Any “senior officer,” defined as a person “exercising the authority of a president, chief financial officer, general counsel, chief executive officer, chief operating officer or any other officer, regardless of official title, who performs a similar function:
- any member of the board of directors
- any individual with authority to appoint or remove a majority of board of directors.
- any individual who “directs, determines, or has substantial influence over important decisions.
- any individual who exercises “any other form of substantial control.
- any individual exercising indirect control through ownership or control of a majority of the voting power; control over “one or more intermediary entities that … exercise substantial control over” the company; and “arrangements or financial or business relationships, whether formal or informal.
This list is not exhaustive and additional persons may be deemed to exercise “substantial control” depending on the circumstances.
What BOI must be Reported?
A Reporting Company must disclose the following information with regard to each individual beneficial owner to FinCEN via the BOI report:
- full name.
- date of birth.
- complete current residential street address\.
- ID number and jurisdiction of issuance for one of the following:
- US passport,
- state, local, or Indian tribal identification document, or
- state-issued driver’s license; and
- an image of the document from which the ID number was obtained. If the individual has none of the above listed documents, a passport issued to them by a foreign government will suffice.
When must a Report be Filed?
Any entity that was formed before January 1, 2024 and deemed a “Reporting Company” under the CTA must file a report with FinCEN not later than January 1, 2025. However, any “Reporting Company” under the CTA created after January 1, 2024 must be filed within thirty (30) calendar days after receipt of notice of creation (domestic Reporting Companies) or registration to do business in the U.S. (foreign Reporting Companies).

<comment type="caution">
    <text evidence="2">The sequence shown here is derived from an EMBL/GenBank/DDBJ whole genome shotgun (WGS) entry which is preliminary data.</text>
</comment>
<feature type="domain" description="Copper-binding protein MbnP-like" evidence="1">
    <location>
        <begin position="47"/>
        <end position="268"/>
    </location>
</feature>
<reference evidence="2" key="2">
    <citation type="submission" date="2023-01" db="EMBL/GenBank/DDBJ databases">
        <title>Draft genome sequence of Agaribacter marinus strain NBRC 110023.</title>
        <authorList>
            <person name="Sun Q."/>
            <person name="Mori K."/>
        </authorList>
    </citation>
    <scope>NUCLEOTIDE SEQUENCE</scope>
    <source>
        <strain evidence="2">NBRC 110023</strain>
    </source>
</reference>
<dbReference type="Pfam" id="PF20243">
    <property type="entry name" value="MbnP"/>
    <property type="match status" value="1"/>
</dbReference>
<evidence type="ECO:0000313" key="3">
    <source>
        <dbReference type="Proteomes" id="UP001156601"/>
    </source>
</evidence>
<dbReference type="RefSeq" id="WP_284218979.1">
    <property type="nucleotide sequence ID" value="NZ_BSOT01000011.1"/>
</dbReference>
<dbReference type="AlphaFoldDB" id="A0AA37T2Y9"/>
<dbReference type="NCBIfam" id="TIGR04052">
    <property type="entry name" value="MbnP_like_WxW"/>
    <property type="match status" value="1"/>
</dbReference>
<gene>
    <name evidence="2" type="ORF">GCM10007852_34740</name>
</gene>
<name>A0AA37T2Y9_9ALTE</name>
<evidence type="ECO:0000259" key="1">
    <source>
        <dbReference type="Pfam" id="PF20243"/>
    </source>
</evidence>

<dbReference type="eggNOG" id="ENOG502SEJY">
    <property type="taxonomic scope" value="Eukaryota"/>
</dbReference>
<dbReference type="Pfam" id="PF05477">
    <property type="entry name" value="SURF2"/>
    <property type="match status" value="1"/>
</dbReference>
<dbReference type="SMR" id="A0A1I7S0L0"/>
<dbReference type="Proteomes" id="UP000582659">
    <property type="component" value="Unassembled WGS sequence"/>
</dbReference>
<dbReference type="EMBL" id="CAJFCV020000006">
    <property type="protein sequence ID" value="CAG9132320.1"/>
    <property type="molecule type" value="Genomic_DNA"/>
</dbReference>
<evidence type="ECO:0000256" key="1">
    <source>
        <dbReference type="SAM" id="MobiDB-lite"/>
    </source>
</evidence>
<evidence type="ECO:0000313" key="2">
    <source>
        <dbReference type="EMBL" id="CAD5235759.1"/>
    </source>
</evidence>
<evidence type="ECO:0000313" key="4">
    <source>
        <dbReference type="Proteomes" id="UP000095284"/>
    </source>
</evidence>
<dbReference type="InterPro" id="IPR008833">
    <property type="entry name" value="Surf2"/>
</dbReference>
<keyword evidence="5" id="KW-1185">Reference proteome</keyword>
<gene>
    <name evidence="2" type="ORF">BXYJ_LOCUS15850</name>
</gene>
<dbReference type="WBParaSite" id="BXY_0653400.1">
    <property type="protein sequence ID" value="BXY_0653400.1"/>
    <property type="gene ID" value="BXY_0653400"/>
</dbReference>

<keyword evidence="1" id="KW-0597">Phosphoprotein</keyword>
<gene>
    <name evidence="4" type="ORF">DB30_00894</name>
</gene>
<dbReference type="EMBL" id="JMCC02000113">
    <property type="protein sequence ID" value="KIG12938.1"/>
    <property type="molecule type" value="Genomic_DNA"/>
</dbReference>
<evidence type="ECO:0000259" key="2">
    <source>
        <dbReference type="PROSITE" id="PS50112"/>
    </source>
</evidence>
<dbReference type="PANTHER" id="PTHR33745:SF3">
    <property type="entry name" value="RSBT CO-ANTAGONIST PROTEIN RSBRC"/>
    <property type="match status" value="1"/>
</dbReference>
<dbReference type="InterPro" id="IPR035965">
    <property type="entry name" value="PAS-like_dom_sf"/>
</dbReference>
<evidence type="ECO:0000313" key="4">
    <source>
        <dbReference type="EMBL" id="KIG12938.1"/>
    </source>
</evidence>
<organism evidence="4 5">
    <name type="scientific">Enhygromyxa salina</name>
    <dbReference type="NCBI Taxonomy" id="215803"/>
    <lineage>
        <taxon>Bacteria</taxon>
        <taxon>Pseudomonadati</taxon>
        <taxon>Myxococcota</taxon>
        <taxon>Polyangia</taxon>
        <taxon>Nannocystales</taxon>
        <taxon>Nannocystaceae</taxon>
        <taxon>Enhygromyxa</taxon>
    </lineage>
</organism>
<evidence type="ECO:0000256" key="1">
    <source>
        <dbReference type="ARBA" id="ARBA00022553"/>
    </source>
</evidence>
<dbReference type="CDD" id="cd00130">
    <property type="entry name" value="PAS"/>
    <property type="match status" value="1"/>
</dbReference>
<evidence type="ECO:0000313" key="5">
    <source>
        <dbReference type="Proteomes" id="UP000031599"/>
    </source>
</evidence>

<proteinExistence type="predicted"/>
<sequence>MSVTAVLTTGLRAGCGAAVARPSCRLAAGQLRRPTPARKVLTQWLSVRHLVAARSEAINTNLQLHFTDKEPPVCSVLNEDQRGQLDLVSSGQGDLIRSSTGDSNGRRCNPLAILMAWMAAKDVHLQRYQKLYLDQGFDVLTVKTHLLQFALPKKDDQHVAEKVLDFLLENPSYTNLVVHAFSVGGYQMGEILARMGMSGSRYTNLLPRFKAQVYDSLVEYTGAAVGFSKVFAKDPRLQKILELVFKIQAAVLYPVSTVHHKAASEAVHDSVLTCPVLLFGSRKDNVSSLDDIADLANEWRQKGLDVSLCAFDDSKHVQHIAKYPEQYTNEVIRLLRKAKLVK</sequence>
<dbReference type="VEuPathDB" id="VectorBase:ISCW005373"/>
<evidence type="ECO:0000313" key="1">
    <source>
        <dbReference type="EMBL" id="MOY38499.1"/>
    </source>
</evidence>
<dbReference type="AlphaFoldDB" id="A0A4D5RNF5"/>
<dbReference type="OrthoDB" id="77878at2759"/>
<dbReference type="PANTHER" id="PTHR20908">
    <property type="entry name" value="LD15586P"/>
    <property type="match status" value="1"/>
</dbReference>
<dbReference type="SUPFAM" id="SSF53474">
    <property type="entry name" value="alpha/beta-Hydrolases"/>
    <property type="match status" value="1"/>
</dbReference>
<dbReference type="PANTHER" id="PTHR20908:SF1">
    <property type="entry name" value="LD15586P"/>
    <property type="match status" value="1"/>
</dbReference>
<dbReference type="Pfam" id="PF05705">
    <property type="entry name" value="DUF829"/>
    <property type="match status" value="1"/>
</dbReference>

In the case of a “Reporting Company” that previously reported to FinCEN but has been subject to a change, such a change in ownership above 25%, replaced the LLC manager with a new individual, or changed its address, an updated report must be filed within thirty (30) days.
How Will the CTA Impact my Solo 401(k)?
Because a Solo 401(k) plan is deemed a “tax-exempt” trust, a 401(k) plan is exempt from the reporting requirements under the CTA. However, if a Solo 401(k) plan uses a “checkbook control” LLC to make an investment, the LLC will be deemed a “Reporting Company” under the CTA and a BOI report would be required to be filed with FinCEN. In the case of a Self-Directed Solo 401(k) LLC, the LLC is generally wholly owned by the Solo 401(k) and managed by the Solo 401(k) plan trustee. As a result, the BOI report will need to include the personal information of the Solo 401(k) plan individual trustee since the individual would be deemed to have “substantial control” over the LLC.
FinCEN is not playing around with the requirements under the CTA. The CTA provides for civil and criminal penalties for such violations, including a civil penalty of up to $500 per day and, a fine of not more than $10,000 and/or imprisonment for up to two years.
The CTA will have an enormous impact on most American business owners and managers. The good news is that a Solo 401(k) plan will generally be exempt from the reach of the CTA. However, it is important to note that the CTA would apply to a plan that wholly owns an LLC. In such a case, the BOI report would be required to be filed with FinCEN and the personal information of the LLC manager, the Solo 401(k) plan participant, would need to be reported. If you have any questions, feel free to contact us.